Recipe: rhubarb meringue pie

 

rmp3

We have a good thing going in my family. We all like mayonnaise and bearnaise sauce A LOT so we use a lot of egg yolks. Not wanting to waste food the egg whites go into little containers in the fridge (they keep for weeks!). But conveniently my dad loves everything meringue-y so we get to use up the egg whites quite frequently too.

rmp6

The whole little family (there’s only three of us; mother, father and me) loved this rhubarb meringue pie. It still has the tang of a lemon meringue pie but is slightly less heavy as no butter or egg yolk in the rhubarb filling.

rmp4

The pie on the pictures had approx 500 g rhubarb in the filling which was fine taste wise but looked a little silly with all that meringue, so in the recipe below I’ve adjusted the recipe to 800 g rhubarb. It cooks down a lot in the oven, so I promise it’s not too much.

Also, when making the meringue, please note that it needs a lot of beating with an electric whisk and that it’s important the syrup boils and reaches (or almost reaches) 118C.

Rhubarb meringue pie, serves 8

Pastry:

180 g plain flour

100 g softened butter

2 1/2 tbsp cream or water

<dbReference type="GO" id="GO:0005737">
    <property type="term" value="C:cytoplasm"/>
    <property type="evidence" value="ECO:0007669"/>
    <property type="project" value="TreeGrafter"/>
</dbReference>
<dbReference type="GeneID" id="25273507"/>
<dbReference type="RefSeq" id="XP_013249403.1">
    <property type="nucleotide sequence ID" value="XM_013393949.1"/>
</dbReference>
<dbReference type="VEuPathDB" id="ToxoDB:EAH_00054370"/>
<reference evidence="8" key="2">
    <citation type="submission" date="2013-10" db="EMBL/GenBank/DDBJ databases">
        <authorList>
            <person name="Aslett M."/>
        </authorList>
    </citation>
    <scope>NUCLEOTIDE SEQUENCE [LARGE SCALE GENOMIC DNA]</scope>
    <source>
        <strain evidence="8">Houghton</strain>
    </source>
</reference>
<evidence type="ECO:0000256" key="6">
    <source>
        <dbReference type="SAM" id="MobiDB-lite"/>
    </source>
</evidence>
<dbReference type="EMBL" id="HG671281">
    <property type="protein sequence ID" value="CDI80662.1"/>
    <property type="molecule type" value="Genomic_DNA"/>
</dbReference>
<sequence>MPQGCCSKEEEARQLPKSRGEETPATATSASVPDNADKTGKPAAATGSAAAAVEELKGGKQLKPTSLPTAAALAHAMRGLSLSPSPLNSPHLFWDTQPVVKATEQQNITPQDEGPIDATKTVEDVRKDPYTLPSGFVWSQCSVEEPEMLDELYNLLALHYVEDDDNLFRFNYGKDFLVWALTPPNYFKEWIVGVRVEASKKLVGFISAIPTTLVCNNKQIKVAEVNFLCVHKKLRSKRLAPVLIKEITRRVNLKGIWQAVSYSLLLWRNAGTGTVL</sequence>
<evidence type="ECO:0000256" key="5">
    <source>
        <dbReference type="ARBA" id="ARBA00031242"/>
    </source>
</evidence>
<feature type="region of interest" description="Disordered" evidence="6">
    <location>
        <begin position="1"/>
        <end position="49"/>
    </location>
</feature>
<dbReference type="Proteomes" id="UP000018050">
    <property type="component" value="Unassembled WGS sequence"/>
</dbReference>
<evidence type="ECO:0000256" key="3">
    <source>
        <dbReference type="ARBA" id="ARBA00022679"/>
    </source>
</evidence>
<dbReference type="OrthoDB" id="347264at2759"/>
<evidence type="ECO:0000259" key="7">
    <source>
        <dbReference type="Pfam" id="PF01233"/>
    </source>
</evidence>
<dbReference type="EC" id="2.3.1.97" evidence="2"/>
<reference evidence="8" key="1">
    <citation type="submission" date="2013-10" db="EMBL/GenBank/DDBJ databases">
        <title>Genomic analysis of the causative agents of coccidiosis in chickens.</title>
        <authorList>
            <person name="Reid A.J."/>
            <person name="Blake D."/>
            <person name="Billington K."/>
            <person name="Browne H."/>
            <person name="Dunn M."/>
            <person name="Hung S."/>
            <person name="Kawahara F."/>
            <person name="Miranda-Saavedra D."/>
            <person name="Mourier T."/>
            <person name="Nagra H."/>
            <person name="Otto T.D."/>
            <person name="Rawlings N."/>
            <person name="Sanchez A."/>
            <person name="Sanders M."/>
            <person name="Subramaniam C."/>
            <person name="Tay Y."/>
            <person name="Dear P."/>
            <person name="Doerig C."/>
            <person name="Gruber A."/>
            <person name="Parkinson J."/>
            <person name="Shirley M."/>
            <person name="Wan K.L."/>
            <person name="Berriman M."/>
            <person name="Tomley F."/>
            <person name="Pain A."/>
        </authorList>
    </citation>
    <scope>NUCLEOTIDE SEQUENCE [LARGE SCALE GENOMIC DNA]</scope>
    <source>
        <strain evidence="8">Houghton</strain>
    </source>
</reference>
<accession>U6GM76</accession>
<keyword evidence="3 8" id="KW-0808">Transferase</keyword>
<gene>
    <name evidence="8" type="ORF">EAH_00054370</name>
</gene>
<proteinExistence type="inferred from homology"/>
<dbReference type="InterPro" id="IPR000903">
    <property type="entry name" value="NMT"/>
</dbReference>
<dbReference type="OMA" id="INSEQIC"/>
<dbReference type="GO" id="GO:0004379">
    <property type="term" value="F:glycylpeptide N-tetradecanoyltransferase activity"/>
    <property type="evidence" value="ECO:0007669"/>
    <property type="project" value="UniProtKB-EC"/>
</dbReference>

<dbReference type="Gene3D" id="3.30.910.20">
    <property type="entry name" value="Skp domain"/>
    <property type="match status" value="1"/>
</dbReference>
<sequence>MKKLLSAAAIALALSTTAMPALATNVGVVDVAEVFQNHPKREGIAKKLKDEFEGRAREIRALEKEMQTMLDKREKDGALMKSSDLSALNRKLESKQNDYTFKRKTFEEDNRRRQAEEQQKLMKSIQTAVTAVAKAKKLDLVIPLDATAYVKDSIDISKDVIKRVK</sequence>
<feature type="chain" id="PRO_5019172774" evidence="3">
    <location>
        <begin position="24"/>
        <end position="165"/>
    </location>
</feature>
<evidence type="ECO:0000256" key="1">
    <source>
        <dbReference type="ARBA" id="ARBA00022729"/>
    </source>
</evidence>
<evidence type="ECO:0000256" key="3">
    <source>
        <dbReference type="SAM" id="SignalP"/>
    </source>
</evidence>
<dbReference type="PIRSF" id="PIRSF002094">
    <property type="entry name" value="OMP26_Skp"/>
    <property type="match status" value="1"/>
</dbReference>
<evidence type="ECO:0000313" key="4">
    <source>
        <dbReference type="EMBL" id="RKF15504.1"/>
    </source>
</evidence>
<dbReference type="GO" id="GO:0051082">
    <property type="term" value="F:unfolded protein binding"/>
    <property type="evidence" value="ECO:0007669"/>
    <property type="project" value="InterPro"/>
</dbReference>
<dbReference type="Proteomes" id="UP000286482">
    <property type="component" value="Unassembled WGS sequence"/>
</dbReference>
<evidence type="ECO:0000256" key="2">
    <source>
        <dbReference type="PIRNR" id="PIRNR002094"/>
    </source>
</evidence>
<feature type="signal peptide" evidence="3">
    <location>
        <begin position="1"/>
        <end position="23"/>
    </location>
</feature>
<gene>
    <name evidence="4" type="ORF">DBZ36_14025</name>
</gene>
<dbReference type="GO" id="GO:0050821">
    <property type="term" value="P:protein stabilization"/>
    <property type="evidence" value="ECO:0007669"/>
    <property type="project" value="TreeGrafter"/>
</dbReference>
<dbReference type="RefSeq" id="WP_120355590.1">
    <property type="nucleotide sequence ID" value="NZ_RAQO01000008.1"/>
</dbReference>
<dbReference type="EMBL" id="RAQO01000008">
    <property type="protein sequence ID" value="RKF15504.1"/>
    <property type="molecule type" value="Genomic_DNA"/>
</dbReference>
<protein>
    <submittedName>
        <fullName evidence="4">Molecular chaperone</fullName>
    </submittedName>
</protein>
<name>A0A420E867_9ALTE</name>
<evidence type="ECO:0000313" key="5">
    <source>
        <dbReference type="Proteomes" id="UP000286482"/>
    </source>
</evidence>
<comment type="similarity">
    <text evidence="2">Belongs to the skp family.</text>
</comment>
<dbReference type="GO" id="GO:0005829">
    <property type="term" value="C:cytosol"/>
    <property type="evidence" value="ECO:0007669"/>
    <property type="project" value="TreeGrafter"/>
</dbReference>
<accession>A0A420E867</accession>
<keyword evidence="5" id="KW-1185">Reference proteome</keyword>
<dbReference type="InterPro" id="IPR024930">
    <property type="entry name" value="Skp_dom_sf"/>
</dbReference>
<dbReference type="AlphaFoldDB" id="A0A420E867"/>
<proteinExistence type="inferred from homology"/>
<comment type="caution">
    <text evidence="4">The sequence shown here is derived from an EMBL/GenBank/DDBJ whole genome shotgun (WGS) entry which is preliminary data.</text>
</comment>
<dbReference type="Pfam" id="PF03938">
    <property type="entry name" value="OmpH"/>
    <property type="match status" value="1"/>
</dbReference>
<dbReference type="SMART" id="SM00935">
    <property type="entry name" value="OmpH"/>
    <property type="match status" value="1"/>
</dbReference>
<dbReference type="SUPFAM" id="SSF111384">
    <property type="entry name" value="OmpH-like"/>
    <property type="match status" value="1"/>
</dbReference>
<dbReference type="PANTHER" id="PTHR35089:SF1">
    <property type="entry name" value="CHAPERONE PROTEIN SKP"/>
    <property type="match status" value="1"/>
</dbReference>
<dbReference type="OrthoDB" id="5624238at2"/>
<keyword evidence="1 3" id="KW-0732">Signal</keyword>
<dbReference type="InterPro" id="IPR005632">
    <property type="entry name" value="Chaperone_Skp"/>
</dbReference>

Rhubarb filling:

800 g frozen rhubarb pieces

3 tbsp potato flour (starch)

4-5 tbsp caster sugar

 

Italian meringue:

4 egg whites

120 g caster sugar

Syrup:

120 g caster sugar

100 ml water

Mix all the ingredients to the dough in a bowl or using a food processor. Press into a Ø 20 cm pie dish. Bake in a low oven using baking beads at 180C, for approx 10-15 minutes or until golden and baked through. Leave to cool. 

Place the defrosted rhubarb pieces in an ovenproof dish and scatter with potato flour and sugar. If using fresh rhubarb I would start off by using less potato flour adding more if needed.  Place in a 200 C oven for approx 20 minuter. The mixture should be bubbling, almost caramelised and thickened. Leave to cool. 

Make the meringue: Add egg whites and sugar to a clean bowl and beat for 10 minutes with an electric whisk. Meanwhile make the syrup by adding water and sugar to a saucepan and bring to the boil (don’t stir). Remove when 118C (the boiling point for sugar). Add the hot syrup to the meringue and beat for a further 15 minutes, until you have a thick and glossy meringue. 

Assemble: Add the rhubarb mixture to the pie crust once both are cool. Spread the meringue on top and burn the edges with a brulee torch. Serve with lightly whipped cream. 

Meringue cake with dulce de leche

In my fridge there always seem to be a gathering of egg whites, sometimes just a few but more often than not quite a few. I simply hate throwing food away, and egg whites keep for several weeks in the fridge, so I rather use them than throw them away.

Meringues is always a good way to use them up, but to be honest I find meringues on their own a bit boring. But with icecream or cream it is a different matter, and that is why I like this simple meringue cake so much.

If you just have made the meringue bases all you need is a tin of dulce de leche (caramel) and some whipping cream, and it literally takes 5 minutes so assemble. The cake also keeps for a few days in the fridge although it will loose some of its crispness.

Meringue cake with dulce de leche, serves 8